In last year’s New Zealand report, ALB ventilated the theory that there could be a “flight to quality” in difficult economic times - a theory which, to the extent that it implied that certain firms were not “quality”, drew a sour response from firms outside the Bell Gully – Chapman Tripp – Russell McVeagh triumvirate. Some, such as Simpson Grierson’s Kevin Jaffe, felt that ALB was demonstrating an entrenched bias. Peter Chemis also delivered his customary broadside at the top tier concept: “It’s part of the myth they like to perpetuate – but we take work off the top tier all the time. They are losing work to all the other majors - “flight to quality “ - it’s self-serving nonsense. The market doesn’t care anymore what you say about yourself - it cares about what you deliver and what you deliver it for.”
Government and infrastructure
Infrastructure projects are offering a measure of certainty in an unpredictable environment. “We’re not as much looking at GDP and the dollar as looking at where the government and business activity is,” says Clayton Kimpton. He says that the infrastructure workflow from the government’s ambitious plans is well underway, with projects requiring extensive and diverse advice covering front end documentation, risk management, property, litigation and even IT. Kensington Swan, Chapman Tripp and Buddle Findlay have recently been appointed to the panel of the newly formed New Zealand Transport Agency and will be in a good position to assist with the many billion dollars worth of road projects on the table. However as Kimpton points out, local government authorities and the contractors themselves will also be major players in this work.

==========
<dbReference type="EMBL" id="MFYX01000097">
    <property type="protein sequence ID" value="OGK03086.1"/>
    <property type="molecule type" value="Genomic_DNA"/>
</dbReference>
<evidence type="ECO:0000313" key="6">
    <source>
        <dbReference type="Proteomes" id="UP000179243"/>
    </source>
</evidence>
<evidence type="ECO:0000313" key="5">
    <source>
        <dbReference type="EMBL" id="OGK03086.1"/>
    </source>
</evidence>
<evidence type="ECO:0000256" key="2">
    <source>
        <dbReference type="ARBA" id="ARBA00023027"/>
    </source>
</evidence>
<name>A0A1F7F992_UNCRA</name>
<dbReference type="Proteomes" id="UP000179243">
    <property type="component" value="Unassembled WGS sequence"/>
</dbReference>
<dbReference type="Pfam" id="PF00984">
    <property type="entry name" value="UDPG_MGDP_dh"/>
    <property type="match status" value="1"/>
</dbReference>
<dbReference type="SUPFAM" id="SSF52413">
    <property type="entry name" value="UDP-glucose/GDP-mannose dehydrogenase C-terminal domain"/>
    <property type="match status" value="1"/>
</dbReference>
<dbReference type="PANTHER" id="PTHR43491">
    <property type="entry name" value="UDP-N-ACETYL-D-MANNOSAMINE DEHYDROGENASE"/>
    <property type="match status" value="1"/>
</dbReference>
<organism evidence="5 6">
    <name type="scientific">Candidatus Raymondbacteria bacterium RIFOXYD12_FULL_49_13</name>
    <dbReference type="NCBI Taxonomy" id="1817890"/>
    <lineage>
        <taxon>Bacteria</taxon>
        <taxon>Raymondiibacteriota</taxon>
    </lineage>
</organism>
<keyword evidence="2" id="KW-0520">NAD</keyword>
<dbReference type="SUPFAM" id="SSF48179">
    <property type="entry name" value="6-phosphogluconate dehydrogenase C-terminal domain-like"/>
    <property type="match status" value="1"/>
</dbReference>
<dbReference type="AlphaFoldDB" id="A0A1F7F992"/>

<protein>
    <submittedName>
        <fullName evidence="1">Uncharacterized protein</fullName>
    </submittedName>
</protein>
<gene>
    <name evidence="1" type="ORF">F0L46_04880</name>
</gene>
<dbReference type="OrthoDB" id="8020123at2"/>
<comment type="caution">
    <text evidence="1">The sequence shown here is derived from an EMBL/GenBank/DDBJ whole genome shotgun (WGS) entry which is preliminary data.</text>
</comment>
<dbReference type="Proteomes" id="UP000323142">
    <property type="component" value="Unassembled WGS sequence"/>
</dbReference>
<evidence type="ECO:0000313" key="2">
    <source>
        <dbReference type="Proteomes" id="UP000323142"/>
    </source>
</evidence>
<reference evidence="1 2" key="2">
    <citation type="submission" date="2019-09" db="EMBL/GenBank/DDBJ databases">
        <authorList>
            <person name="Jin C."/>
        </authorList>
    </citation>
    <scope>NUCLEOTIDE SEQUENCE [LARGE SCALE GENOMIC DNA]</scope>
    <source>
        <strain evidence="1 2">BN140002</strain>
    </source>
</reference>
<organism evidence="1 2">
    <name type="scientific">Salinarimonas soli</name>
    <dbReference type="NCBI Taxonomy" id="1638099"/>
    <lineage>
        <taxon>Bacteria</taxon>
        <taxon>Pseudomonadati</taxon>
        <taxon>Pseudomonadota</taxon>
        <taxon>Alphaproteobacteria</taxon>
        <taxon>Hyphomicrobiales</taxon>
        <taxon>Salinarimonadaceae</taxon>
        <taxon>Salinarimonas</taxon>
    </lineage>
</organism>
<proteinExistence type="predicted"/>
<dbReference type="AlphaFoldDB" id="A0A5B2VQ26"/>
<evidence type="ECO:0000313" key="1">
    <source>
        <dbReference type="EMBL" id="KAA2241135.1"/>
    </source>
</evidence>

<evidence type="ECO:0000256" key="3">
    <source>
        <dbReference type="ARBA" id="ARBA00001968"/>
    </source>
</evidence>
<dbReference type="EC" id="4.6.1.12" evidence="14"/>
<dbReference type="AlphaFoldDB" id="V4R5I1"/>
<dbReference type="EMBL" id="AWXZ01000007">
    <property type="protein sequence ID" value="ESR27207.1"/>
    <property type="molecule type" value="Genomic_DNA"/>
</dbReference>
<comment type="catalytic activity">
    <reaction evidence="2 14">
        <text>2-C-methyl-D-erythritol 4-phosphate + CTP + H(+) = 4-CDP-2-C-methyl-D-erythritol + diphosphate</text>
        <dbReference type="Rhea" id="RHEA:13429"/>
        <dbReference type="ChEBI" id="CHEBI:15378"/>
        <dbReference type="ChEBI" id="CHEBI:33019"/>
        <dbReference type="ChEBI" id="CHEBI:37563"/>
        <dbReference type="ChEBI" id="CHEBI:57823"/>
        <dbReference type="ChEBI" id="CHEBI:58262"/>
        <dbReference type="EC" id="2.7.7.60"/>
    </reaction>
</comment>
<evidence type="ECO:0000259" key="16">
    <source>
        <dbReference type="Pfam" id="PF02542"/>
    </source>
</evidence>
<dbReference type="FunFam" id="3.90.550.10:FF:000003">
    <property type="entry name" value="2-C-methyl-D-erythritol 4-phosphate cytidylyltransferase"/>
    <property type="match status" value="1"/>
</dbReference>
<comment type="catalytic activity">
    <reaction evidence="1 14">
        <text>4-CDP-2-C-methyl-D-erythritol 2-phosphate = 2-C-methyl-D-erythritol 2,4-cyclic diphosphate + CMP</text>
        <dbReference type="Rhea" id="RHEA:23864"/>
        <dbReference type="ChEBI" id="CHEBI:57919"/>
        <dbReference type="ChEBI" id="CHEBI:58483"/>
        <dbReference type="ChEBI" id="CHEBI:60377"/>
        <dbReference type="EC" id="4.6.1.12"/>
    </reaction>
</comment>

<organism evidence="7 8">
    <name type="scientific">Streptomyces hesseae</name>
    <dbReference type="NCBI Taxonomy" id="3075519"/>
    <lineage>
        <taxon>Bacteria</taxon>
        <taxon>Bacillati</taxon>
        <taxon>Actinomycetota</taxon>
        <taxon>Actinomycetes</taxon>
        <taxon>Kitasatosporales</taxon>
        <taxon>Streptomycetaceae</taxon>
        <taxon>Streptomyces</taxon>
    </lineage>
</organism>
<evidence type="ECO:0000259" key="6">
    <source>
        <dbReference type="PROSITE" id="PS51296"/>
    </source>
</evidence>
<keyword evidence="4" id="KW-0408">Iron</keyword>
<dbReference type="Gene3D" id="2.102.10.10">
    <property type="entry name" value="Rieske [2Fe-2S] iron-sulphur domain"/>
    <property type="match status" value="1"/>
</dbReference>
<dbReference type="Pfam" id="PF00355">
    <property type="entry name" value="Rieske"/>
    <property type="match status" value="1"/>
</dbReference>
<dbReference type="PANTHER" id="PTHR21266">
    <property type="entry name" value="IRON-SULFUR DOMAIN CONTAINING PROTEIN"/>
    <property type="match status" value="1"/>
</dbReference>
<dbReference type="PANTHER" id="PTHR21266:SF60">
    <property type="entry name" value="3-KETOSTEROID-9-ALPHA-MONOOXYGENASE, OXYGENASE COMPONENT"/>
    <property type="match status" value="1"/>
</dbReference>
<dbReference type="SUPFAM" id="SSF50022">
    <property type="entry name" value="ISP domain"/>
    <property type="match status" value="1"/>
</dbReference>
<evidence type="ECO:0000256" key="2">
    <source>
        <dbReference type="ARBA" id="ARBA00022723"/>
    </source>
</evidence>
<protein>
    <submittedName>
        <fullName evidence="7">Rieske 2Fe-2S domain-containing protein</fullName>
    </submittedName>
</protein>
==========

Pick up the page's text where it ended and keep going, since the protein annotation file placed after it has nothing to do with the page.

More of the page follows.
The other big story in the government space is the Auckland Super City project, which will see the amalgamation of several local government bodies, many of whom are significant consumers of legal services. The new Auckland City Council, in its final form, is likely to have an annual legal spend of about NZ$20m. Some rationalisation of legal spend looks to be an inevitable result of the consolidation, but in the meantime the merger process is generating a large amount of work for external advisors. “There is a huge amount of transition work to be done which is way beyond the resource and timeframe that the transition agency has been afforded – for example, integrating huge contractual obligations around the region and integration of technology – those are projects which will be ongoing for a few more years to come,” says Buddle Findlay partner David Thomson.
A perennial story in the Australian-New Zealand dynamic is the relocation of work from New Zealand to Australia, either through the movement of head offices across the Tasman or through the acquisition of NZ companies by Australians. Mark Weenink draws a link between these trends and what he says is a shrinking in the overall size of the New Zealand legal services market. However, there is no consensus on what impact, if any, this pattern will have on the business of law. Gary McDiarmid, for example, says that while some impact is likely for lawyers in certain areas, there has not been any impact on his firm: “The move of head offices removes a certain kind of work – not a huge amount of top tier work. It hasn’t had a discernable impact for us.”
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